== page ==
While Apple may have made the iPhone 15 Pro Max easier to physically repair, a iFixit teardown reveals that it still comes with the same part pairing restrictions as its predecessors.
Like the iPhone 14, iFixit found that the iPhone 15 line has a redesigned middle frame that can be accessed by removing the screen or rear glass of the device. However, iFixit notes that the internal parts of the iPhone 15 Pro and Pro Max are located behind the screen, rather than the rear glass, as is the case with the base iPhone 15 and 15 Plus, as well as the iPhone 14 line.
This inverted setup could make “critical repairs like battery changes a little riskier than on the 14,” says iFixit, since you’re “removing the expensive, fragile screen instead of an inert sheet of glass.” “. Since you have to apply heat when opening the screen, there is also a higher chance of breaking a cable that connects the screen to the device.
“Without the ability to swap components, repairability is dramatically affected”
In addition to the new configuration, iFixit confirms that the iPhone 15 Pro comes with Qualcomm’s Snapdragon A speed testing site, SpeedSmart, has already found that the iPhone 15 Pro’s 5G modem boosts 5G download speeds by up to 24 percent compared to the iPhone 14 Pro. iFixit’s teardown also revealed a larger battery of 4,422 mAh.
Despite the transition to a more repairable design, Apple still makes it difficult to exchange parts on the iPhone Pro Max. The company’s pairing requirement means that DIYers and independent repair shops can only use new parts purchased directly from Apple to make repairs or they will lose functionality. Not only that, Apple also requires that you verify your repairs by contacting technical support, something my colleague Sean Hollister experienced firsthand when changing the iPhone 13 Mini battery.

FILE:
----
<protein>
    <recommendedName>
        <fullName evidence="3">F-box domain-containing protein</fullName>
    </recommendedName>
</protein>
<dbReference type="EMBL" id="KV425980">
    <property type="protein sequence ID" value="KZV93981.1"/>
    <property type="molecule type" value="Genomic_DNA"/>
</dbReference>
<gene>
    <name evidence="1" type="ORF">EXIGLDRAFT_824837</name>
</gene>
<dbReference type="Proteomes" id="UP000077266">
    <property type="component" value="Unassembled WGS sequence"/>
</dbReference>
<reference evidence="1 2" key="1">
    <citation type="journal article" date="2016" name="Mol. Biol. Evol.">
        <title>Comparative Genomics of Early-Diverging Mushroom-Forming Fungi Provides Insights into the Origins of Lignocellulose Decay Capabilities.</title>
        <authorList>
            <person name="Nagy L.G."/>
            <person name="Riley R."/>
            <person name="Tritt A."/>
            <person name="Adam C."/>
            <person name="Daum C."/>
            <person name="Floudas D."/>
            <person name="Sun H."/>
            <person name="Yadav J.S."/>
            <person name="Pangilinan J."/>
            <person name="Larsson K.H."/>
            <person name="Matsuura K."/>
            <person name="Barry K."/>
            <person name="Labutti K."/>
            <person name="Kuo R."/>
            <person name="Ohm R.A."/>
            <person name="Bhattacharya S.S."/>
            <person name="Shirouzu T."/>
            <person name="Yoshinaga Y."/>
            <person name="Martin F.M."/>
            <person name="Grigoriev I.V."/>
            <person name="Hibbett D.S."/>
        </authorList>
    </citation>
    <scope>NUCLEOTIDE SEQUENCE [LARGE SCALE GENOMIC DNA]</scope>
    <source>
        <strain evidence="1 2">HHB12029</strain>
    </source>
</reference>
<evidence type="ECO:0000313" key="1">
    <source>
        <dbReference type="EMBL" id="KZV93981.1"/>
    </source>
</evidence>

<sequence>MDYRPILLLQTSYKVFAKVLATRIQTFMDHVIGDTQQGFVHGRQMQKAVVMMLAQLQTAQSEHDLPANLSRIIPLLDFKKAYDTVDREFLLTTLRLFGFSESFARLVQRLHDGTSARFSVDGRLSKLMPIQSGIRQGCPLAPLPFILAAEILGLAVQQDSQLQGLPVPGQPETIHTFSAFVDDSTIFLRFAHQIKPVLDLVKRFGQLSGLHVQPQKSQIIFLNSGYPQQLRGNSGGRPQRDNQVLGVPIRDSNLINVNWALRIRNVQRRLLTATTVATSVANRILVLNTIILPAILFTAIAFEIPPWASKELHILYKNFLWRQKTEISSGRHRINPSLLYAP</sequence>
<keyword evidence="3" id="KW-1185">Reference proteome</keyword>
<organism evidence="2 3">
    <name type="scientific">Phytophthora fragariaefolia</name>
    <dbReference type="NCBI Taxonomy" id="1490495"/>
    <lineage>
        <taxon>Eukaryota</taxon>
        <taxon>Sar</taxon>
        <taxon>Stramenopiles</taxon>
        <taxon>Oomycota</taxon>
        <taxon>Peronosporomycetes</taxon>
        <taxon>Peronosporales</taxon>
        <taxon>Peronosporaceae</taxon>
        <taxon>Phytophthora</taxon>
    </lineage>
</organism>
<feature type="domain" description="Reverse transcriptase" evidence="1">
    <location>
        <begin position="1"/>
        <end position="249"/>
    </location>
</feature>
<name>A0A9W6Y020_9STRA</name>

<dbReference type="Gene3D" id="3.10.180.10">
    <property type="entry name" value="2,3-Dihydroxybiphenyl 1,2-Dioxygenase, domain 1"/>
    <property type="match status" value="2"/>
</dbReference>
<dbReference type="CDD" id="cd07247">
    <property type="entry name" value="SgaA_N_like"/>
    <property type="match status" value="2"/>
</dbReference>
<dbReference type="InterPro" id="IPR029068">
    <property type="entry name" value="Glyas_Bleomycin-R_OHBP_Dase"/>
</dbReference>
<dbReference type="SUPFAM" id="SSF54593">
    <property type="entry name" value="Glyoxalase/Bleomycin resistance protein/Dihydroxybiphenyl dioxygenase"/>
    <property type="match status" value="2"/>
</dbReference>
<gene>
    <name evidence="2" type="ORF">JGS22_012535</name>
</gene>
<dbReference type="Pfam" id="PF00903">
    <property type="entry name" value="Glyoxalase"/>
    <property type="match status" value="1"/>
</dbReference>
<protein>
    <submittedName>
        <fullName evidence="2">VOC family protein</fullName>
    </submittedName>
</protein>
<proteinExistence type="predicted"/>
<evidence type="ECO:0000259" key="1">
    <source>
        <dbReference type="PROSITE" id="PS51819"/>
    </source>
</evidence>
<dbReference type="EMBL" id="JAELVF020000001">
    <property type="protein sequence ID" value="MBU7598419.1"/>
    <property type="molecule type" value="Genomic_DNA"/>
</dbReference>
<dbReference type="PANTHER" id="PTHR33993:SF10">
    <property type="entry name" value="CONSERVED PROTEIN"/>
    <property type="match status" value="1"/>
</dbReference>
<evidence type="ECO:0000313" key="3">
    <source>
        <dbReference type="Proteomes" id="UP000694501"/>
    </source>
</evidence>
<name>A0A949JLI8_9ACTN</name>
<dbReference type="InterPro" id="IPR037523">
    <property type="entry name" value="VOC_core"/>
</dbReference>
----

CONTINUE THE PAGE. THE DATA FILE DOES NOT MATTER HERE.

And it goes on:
iFixit explains what happens when you take original parts from one iPhone 15 Pro Max and put them in another. When he attempted to transfer the lidar sensor between the two devices, he found that “the camera app would initially load and then crash,” adding that the iFixit team could “reproduce this behavior repeatedly.” The same goes for some of the other components of the iPhone 15 Pro, which are described in a chart included in his blog post.
“Unfortunately, the software anchors an otherwise exceptionally designed phone,” notes iFixit. “But without the ability to swap components, repairability is dramatically affected.”